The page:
The local authorities have stuck their beak in
Everton's business model has come under scrutiny today after the local council purchased the club's finch farm, raising questions as to why the club was breeding finches in the first place.
Despite consistent top-eight finishes over the past few seasons, Everton have suffered from years of underinvestment in the playing staff, with chairman Bill Kenwright repeatedly insisting that no money was available to strengthen the squad.
However, the club's generous funding of the 55-acre aviary has cast doubt on these claims. Nearly £44m has reportedly been invested in the finch farm since 2001, including the entirety of the £15m received from the transfer of Jack Rodwell to Manchester City last summer. Up to half a million finches are thought to be housed there, with the club employing 12 full-time bird keepers and an avian vet.
"I think most fans would tell you that a finch farm should not be the club's first priority," Everton supporter Mark Franks told FourFourTwo. "If we pulled out of deal for [Belgian midfielder] Leroy Fer because we couldn't afford his wages, while at the same time employing a classical harpist to help soothe Mr Kenwright's more anxious finches, then you have to wonder whether he really has the best interests of the club at heart."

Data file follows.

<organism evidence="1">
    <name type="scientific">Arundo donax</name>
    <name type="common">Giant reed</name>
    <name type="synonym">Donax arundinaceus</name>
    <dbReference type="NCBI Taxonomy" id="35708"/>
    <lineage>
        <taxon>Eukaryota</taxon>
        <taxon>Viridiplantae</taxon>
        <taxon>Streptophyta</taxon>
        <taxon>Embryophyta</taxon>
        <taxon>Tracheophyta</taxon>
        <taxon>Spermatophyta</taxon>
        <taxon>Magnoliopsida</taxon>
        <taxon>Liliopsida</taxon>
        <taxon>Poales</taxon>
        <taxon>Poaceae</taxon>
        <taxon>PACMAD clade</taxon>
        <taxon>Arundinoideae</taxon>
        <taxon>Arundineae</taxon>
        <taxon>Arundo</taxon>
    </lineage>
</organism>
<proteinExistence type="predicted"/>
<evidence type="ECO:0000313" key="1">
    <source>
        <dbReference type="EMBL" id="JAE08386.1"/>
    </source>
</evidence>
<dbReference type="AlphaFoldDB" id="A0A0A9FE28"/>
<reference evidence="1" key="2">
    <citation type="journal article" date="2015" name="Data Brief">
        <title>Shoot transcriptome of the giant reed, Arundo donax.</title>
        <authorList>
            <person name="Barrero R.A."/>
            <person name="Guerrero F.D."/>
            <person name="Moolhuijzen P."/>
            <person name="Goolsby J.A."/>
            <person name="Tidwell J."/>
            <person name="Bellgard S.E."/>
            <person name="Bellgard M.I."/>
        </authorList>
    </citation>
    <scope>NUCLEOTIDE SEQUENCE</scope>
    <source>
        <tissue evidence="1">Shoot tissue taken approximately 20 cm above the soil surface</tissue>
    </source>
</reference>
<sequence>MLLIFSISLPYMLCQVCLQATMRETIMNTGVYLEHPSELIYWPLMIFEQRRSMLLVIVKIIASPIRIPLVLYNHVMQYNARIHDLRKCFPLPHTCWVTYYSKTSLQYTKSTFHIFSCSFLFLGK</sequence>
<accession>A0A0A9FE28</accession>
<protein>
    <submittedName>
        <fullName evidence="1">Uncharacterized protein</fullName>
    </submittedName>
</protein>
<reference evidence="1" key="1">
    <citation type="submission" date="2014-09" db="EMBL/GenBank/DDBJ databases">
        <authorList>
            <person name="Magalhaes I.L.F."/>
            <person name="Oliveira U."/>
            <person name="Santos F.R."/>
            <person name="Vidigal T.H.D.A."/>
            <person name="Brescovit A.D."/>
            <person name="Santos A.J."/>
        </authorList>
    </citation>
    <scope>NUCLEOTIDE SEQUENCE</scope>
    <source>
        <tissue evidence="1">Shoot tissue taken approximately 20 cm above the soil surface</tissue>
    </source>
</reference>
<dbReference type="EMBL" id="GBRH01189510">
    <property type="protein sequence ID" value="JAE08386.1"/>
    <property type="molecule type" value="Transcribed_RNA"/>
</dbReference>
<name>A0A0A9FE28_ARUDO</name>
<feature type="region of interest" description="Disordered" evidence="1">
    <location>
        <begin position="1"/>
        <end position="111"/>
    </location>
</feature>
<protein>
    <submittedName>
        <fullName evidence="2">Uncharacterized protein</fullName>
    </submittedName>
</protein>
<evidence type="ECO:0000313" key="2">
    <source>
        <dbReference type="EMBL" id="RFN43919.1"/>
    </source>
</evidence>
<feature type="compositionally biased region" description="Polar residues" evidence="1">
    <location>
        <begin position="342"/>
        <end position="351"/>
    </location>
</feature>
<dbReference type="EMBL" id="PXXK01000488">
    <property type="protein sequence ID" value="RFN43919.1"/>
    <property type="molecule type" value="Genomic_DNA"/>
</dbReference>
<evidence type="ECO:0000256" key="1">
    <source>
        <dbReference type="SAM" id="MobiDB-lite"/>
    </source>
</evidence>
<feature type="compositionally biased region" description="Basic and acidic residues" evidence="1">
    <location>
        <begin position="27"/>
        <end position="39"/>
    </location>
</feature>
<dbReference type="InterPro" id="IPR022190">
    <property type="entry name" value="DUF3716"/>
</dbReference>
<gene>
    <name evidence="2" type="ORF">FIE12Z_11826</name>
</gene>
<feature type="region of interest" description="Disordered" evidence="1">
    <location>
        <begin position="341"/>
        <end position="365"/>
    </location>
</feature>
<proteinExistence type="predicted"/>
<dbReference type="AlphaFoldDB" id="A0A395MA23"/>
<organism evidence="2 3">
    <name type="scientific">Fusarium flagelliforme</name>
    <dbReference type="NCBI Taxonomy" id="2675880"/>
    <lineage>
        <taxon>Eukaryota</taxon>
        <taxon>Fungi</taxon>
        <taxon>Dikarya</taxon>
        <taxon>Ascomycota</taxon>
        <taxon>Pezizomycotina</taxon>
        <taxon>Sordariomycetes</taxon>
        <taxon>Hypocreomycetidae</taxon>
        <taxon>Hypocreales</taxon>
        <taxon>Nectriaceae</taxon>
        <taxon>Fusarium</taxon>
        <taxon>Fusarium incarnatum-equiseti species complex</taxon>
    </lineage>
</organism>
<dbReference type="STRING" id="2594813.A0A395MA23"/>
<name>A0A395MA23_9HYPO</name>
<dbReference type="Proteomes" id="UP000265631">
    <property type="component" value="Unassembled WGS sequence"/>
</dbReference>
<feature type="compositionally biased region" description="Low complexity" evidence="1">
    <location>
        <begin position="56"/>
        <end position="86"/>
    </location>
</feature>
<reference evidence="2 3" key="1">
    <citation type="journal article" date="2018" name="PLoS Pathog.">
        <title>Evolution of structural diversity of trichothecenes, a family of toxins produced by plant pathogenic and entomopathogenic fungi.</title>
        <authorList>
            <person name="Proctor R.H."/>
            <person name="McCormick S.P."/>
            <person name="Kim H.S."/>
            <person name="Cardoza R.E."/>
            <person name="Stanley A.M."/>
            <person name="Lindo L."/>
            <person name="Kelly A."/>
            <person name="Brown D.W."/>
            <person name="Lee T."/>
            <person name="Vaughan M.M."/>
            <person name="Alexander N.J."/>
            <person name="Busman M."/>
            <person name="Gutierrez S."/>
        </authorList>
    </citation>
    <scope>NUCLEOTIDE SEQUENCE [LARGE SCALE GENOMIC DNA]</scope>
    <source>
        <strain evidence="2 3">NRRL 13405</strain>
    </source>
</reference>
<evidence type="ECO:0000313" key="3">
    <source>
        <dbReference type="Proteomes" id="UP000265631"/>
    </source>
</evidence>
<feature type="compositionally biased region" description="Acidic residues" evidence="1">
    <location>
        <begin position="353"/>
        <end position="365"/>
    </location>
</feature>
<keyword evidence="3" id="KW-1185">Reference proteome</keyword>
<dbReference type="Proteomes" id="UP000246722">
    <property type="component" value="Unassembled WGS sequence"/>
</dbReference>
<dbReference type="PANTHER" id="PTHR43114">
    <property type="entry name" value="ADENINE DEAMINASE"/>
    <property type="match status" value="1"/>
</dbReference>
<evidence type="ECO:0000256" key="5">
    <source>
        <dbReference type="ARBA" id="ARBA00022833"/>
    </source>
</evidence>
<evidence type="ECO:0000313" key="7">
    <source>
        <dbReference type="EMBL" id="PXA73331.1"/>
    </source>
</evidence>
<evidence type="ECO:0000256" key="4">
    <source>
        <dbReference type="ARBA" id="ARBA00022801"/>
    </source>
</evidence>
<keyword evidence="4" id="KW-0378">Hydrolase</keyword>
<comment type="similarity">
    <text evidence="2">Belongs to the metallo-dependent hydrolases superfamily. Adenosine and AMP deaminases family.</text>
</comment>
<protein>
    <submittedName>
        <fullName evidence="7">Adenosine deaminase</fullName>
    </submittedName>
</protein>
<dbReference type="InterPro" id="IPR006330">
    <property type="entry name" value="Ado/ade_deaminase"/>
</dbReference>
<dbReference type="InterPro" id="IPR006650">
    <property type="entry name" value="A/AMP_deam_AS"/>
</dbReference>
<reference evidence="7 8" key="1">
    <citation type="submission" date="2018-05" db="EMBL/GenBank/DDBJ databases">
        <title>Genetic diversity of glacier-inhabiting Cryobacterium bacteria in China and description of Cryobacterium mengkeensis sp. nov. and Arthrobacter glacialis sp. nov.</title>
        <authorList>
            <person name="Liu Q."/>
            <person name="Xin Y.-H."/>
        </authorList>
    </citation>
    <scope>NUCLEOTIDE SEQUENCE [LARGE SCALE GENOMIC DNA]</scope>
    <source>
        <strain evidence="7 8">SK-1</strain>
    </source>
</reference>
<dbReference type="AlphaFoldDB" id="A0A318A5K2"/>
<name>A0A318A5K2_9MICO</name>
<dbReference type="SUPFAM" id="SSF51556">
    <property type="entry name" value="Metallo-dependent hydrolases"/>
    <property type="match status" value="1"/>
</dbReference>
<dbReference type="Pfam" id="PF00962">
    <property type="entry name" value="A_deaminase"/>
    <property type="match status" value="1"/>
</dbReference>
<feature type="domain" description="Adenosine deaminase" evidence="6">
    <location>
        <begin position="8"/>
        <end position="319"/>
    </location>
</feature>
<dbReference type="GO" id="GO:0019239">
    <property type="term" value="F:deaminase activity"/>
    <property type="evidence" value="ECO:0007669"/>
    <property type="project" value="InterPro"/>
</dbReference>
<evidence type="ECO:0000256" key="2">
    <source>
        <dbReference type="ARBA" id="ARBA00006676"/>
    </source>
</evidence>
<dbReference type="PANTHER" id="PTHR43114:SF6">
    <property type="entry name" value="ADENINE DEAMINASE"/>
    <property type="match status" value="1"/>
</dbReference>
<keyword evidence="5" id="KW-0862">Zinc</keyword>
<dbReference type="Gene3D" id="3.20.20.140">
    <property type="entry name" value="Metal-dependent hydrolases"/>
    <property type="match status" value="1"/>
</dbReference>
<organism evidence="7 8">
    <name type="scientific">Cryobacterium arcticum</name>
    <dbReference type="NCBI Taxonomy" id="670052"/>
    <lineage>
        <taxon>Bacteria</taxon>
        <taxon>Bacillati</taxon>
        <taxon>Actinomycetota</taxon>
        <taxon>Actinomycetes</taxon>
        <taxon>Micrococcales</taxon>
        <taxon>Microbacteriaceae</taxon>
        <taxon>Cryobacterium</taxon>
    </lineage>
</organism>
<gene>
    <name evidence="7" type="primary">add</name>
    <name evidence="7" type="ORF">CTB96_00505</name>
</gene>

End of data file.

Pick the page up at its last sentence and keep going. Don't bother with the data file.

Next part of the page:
The revelations also cast new light on some of outgoing manager David Moyes' more cryptic remarks, including "a finch could have scored that," "the referee had terrible monocular vision," and "if Phil Jagielka doesn't recover from a thigh strain, I'll be forced to pick a linnet."
But Everton have defended the existence of the farm, claiming it creates employment in the area and brings in much-needed revenue to the Merseyside club.
"Finch numbers had been declining in recent decades, and Everton's finch farm quietly helped to turn things around," a club spokesman told journalists, while refusing to elaborate on suggestions that the club had been respraying goldfinches a shade of Evertonian blue. "The finches we sell are healthy, well-trained, and loyal - the people's finches, you might say."
"Any profit the finch farm made was directly reinvested for player purchases," the spokesman continued. "No finch farm, no Apostolos Vellios. It's as simple as that."
New manager Roberto Martinez has welcomed the sale of the finch farm, pledging to use the case to fund a community petting zoo, featuring goats, lemurs and Duncan Ferguson.